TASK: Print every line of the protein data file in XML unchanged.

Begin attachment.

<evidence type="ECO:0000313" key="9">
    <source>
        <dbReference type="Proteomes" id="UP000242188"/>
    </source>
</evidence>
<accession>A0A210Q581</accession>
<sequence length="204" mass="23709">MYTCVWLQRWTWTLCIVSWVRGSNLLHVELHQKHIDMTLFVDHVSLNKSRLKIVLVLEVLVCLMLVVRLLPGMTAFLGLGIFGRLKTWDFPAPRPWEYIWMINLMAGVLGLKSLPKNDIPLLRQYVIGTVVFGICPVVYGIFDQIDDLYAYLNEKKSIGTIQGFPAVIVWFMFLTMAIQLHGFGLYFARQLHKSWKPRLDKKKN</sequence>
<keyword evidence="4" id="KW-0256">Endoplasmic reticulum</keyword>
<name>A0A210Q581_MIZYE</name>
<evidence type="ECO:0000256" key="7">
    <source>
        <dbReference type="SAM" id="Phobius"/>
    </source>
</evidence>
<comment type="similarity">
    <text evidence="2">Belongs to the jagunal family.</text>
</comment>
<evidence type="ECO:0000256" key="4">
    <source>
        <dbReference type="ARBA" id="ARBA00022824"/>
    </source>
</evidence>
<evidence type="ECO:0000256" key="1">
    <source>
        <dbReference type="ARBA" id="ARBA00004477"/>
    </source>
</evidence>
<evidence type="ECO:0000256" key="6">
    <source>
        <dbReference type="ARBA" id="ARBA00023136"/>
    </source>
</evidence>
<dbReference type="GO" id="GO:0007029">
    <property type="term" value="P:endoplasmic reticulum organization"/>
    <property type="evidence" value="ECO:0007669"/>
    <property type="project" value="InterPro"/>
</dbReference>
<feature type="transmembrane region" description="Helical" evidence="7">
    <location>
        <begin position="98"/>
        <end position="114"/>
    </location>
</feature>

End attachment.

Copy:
<evidence type="ECO:0000313" key="9">
    <source>
        <dbReference type="Proteomes" id="UP000242188"/>
    </source>
</evidence>
<accession>A0A210Q581</accession>
<sequence length="204" mass="23709">MYTCVWLQRWTWTLCIVSWVRGSNLLHVELHQKHIDMTLFVDHVSLNKSRLKIVLVLEVLVCLMLVVRLLPGMTAFLGLGIFGRLKTWDFPAPRPWEYIWMINLMAGVLGLKSLPKNDIPLLRQYVIGTVVFGICPVVYGIFDQIDDLYAYLNEKKSIGTIQGFPAVIVWFMFLTMAIQLHGFGLYFARQLHKSWKPRLDKKKN</sequence>
<keyword evidence="4" id="KW-0256">Endoplasmic reticulum</keyword>
<name>A0A210Q581_MIZYE</name>
<evidence type="ECO:0000256" key="7">
    <source>
        <dbReference type="SAM" id="Phobius"/>
    </source>
</evidence>
<comment type="similarity">
    <text evidence="2">Belongs to the jagunal family.</text>
</comment>
<evidence type="ECO:0000256" key="4">
    <source>
        <dbReference type="ARBA" id="ARBA00022824"/>
    </source>
</evidence>
<evidence type="ECO:0000256" key="1">
    <source>
        <dbReference type="ARBA" id="ARBA00004477"/>
    </source>
</evidence>
<evidence type="ECO:0000256" key="6">
    <source>
        <dbReference type="ARBA" id="ARBA00023136"/>
    </source>
</evidence>
<dbReference type="GO" id="GO:0007029">
    <property type="term" value="P:endoplasmic reticulum organization"/>
    <property type="evidence" value="ECO:0007669"/>
    <property type="project" value="InterPro"/>
</dbReference>
<feature type="transmembrane region" description="Helical" evidence="7">
    <location>
        <begin position="98"/>
        <end position="114"/>
    </location>
</feature>